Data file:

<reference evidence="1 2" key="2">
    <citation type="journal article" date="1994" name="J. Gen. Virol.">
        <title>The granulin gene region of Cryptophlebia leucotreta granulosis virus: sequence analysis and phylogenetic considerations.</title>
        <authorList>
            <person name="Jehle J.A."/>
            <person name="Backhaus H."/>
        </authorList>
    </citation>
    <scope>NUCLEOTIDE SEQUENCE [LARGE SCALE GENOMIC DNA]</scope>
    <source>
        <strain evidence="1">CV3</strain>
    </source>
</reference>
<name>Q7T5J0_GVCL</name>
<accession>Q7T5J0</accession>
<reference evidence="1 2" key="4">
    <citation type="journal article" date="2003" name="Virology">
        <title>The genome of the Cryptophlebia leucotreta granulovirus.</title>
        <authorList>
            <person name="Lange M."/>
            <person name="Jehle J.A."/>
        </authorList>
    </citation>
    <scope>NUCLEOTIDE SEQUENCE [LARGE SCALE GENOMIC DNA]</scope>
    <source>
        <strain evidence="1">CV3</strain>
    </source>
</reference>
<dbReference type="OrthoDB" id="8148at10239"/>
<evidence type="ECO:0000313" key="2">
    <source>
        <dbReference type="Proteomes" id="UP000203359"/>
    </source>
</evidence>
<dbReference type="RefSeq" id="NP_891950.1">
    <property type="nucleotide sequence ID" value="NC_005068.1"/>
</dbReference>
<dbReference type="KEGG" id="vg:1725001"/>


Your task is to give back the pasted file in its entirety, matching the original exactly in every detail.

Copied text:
<reference evidence="1 2" key="2">
    <citation type="journal article" date="1994" name="J. Gen. Virol.">
        <title>The granulin gene region of Cryptophlebia leucotreta granulosis virus: sequence analysis and phylogenetic considerations.</title>
        <authorList>
            <person name="Jehle J.A."/>
            <person name="Backhaus H."/>
        </authorList>
    </citation>
    <scope>NUCLEOTIDE SEQUENCE [LARGE SCALE GENOMIC DNA]</scope>
    <source>
        <strain evidence="1">CV3</strain>
    </source>
</reference>
<name>Q7T5J0_GVCL</name>
<accession>Q7T5J0</accession>
<reference evidence="1 2" key="4">
    <citation type="journal article" date="2003" name="Virology">
        <title>The genome of the Cryptophlebia leucotreta granulovirus.</title>
        <authorList>
            <person name="Lange M."/>
            <person name="Jehle J.A."/>
        </authorList>
    </citation>
    <scope>NUCLEOTIDE SEQUENCE [LARGE SCALE GENOMIC DNA]</scope>
    <source>
        <strain evidence="1">CV3</strain>
    </source>
</reference>
<dbReference type="OrthoDB" id="8148at10239"/>
<evidence type="ECO:0000313" key="2">
    <source>
        <dbReference type="Proteomes" id="UP000203359"/>
    </source>
</evidence>
<dbReference type="RefSeq" id="NP_891950.1">
    <property type="nucleotide sequence ID" value="NC_005068.1"/>
</dbReference>
<dbReference type="KEGG" id="vg:1725001"/>